Lauro Reyes pleaded guilty to both counts of the indictment. At sentencing, the government sought a two-level enhancement under U.S.S.G. Sec. 3B1.1(c)1 for Lauro's role as a manager and supervisor of the criminal activity. Lauro objected to the proposed enhancement, on the ground that he was merely an "errand boy" who delivered the contraband to his uncle Emigdio, the true supervisor of the transaction. The district court rejected Lauro's objection, stating

I think the argument that Emigdio was the supervisor and Lauro was the errand boy flies in the face of the reality of this sort of business. The supervisor and direct dealer and source does not call the errand boy under the circumstances presented in this case. It is the other way around ordinarily. And I think it's true here as well.

The court accordingly sentenced Lauro to 168 months' imprisonment. Lauro appeals.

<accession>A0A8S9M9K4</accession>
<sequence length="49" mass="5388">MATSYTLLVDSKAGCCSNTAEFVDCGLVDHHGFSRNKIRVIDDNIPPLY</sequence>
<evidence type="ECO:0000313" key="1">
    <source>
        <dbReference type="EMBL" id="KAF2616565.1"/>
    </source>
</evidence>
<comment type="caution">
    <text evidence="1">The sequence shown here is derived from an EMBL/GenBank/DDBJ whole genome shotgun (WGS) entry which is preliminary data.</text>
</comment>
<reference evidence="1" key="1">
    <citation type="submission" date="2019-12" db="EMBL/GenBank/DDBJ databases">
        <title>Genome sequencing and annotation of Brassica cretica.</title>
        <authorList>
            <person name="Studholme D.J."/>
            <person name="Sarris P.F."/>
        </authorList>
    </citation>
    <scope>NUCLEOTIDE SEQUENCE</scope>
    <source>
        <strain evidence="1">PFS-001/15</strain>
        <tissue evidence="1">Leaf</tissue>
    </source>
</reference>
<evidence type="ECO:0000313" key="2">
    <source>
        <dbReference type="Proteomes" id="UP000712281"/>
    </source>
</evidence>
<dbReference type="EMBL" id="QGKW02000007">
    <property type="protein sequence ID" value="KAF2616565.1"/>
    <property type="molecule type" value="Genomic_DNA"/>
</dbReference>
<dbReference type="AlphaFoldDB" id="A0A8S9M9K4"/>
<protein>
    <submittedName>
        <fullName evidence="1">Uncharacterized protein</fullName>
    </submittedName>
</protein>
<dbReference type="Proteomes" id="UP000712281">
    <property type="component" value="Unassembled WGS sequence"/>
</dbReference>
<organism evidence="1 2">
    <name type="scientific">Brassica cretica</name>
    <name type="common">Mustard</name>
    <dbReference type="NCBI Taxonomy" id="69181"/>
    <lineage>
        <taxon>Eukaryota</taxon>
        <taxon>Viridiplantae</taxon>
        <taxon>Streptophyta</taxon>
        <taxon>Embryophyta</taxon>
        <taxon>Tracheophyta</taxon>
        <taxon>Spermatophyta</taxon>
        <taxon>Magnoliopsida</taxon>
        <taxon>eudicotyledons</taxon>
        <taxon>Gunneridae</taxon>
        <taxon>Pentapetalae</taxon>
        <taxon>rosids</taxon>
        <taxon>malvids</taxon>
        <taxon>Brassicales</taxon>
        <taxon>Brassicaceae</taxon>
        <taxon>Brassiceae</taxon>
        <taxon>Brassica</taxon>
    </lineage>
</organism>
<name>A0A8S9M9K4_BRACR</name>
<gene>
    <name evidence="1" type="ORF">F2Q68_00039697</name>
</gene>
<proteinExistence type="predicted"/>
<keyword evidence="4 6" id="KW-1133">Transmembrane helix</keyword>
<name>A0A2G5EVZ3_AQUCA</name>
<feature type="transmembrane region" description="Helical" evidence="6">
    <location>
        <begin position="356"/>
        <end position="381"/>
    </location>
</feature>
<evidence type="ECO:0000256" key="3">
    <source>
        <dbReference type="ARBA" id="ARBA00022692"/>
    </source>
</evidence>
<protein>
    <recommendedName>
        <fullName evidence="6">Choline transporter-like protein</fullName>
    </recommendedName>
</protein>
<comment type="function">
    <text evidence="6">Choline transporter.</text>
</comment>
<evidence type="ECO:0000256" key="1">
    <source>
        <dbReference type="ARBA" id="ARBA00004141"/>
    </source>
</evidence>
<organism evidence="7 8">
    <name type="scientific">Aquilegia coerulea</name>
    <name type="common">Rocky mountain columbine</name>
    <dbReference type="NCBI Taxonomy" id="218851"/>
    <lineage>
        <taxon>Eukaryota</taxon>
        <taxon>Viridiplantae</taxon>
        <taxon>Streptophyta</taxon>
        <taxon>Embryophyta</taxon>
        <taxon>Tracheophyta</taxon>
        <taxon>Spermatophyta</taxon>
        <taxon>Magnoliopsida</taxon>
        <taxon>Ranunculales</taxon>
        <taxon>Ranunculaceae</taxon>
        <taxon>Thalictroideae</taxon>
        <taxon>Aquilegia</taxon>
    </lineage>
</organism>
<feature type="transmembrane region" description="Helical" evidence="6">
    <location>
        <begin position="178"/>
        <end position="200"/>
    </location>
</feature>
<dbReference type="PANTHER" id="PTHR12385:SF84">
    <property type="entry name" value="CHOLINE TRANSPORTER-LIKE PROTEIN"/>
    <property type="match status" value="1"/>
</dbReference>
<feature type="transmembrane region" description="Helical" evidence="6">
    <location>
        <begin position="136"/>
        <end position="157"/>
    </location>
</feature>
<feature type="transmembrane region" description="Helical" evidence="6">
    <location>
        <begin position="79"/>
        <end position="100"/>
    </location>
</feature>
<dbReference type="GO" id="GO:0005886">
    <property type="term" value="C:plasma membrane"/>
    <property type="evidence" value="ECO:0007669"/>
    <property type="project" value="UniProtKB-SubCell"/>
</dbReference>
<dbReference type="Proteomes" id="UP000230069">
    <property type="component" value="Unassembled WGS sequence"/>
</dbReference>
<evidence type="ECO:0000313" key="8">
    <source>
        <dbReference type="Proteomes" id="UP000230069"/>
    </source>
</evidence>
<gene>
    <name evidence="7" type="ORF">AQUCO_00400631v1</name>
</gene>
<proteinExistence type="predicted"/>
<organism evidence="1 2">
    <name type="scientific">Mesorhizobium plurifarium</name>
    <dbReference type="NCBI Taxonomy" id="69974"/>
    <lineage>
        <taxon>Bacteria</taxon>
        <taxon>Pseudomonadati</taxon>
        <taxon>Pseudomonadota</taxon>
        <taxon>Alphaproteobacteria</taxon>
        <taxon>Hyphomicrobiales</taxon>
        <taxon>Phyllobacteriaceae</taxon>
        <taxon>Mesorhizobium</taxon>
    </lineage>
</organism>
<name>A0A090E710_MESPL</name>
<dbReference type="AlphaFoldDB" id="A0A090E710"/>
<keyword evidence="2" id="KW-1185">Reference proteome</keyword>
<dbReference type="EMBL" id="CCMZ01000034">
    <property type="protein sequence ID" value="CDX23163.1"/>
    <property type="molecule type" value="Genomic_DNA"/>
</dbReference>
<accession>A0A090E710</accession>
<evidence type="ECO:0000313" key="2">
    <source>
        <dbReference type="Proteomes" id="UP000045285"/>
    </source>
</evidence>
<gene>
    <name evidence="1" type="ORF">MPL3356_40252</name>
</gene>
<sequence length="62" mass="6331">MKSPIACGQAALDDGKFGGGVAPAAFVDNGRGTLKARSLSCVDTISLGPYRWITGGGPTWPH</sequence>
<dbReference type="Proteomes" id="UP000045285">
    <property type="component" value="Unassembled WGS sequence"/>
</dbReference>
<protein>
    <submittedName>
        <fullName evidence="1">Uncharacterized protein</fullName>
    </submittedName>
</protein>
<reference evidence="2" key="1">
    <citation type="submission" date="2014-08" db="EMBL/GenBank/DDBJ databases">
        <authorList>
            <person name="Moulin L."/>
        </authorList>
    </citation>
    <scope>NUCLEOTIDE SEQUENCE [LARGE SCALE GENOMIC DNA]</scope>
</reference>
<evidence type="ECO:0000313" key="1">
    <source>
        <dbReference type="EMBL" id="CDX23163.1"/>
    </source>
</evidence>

We review a district court's section 3B1.1(c) two-level enhancement under a "clearly erroneous" standard. United States v. Skinner, 986 F.2d 1091, 1095 (7th Cir. 1993); United States v. Jackson, 983 F.2d 757, 762 (7th Cir. 1993). An enhancement is clearly erroneous "only if, after reviewing all the evidence, the appellate court is left 'with the definite and firm conviction that a mistake has been committed.' " United States v. Brown, 900 F.2d 1098, 1102 (7th Cir. 1990) (quoting Anderson v. City of Bessemer City, 470 U.S. 564, 573 (1985)). In the present case, Lauro argues that the district court committed just such a mistake by deeming him a "supervisor" or "manager" and accordingly enhancing his Guidelines offense level by two points. Lauro maintains that the record does not support the district court's conclusion that Lauro was more responsible for the offense than others involved.2  Rather, he argues that the evidence demonstrates that he was merely a "delivery boy."